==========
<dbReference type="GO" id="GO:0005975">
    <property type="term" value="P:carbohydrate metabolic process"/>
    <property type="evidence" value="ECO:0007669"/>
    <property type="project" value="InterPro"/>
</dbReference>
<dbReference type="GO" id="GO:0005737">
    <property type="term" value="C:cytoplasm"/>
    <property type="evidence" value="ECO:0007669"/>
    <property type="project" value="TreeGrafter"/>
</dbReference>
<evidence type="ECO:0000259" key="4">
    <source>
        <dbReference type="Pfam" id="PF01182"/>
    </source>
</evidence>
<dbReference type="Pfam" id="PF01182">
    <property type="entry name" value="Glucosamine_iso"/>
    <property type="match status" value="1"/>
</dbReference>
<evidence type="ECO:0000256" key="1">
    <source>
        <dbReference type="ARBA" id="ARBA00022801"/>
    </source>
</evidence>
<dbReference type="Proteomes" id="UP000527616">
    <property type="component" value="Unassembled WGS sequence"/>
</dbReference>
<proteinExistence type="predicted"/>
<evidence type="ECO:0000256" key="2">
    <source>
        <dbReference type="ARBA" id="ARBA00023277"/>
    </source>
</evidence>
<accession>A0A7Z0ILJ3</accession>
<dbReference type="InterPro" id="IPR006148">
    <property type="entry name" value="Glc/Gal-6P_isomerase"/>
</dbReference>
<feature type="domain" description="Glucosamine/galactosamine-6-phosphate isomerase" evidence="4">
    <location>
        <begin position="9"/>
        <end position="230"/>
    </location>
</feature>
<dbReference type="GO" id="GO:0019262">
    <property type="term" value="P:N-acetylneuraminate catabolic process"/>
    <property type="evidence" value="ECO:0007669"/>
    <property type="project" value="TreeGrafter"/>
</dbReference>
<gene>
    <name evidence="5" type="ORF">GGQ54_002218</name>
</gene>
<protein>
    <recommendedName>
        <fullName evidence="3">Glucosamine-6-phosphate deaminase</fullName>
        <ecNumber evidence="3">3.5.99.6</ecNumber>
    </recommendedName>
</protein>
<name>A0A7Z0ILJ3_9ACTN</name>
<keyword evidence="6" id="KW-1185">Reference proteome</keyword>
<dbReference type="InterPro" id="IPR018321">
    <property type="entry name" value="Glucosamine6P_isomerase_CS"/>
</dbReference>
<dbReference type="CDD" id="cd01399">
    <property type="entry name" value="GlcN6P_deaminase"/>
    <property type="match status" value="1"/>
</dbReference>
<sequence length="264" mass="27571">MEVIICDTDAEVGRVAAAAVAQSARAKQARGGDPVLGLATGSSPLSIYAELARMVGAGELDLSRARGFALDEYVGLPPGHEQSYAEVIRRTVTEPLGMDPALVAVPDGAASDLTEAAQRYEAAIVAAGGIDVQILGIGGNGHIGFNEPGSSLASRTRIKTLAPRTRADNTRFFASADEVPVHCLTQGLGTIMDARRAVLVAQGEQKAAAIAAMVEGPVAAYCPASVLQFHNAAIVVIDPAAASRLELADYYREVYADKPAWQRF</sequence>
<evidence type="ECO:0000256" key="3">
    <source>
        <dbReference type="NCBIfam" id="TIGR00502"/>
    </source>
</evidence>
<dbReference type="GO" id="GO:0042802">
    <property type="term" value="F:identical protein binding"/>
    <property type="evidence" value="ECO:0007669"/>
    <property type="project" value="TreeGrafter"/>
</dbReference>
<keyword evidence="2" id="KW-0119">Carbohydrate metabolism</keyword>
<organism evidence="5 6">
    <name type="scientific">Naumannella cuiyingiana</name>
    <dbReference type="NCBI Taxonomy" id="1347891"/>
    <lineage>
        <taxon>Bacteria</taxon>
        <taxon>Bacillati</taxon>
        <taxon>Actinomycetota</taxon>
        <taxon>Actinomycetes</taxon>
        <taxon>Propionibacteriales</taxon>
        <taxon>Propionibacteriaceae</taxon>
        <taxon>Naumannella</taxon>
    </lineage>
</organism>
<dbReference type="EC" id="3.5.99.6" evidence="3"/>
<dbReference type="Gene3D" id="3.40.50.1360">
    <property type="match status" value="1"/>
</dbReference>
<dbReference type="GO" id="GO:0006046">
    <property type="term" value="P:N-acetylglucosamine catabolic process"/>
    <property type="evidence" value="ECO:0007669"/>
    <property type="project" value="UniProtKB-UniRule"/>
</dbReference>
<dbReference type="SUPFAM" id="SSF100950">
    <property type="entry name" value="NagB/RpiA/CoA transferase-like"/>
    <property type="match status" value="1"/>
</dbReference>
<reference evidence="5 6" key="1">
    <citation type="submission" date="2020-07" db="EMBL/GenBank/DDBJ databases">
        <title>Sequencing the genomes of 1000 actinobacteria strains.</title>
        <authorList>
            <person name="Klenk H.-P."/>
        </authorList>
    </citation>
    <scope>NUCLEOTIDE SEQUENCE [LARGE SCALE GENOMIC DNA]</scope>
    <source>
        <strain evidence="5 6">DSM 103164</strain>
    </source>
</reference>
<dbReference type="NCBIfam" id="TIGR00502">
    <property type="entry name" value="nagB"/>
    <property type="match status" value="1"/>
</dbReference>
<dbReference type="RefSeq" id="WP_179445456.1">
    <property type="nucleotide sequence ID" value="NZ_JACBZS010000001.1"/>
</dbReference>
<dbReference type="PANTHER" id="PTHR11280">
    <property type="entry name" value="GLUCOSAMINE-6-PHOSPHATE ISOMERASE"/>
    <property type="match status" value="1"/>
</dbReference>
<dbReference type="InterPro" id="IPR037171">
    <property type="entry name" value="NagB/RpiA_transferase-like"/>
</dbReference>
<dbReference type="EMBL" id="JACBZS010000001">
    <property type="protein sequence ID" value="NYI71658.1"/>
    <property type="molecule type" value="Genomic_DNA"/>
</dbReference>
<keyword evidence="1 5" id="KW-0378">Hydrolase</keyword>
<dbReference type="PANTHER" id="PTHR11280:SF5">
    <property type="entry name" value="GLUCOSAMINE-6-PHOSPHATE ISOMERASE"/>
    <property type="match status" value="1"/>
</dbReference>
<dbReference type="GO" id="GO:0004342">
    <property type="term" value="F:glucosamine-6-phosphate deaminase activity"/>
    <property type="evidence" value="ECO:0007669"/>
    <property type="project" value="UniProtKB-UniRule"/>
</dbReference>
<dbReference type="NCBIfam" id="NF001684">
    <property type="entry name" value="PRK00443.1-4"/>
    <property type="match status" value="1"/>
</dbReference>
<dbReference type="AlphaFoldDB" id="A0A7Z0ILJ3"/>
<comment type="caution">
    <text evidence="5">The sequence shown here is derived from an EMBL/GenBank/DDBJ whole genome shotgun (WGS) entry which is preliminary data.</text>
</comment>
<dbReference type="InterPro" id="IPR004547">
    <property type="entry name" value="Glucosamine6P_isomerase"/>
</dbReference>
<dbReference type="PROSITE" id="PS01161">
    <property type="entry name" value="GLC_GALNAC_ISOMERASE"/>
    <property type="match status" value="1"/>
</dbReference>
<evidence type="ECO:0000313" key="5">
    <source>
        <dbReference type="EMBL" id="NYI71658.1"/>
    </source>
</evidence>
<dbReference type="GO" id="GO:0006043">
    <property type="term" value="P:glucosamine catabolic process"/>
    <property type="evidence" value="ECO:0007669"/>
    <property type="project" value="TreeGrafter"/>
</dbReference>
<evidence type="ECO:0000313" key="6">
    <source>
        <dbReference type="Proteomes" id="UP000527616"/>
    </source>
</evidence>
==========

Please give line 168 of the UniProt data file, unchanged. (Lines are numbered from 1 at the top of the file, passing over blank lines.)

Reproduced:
    <property type="project" value="TreeGrafter"/>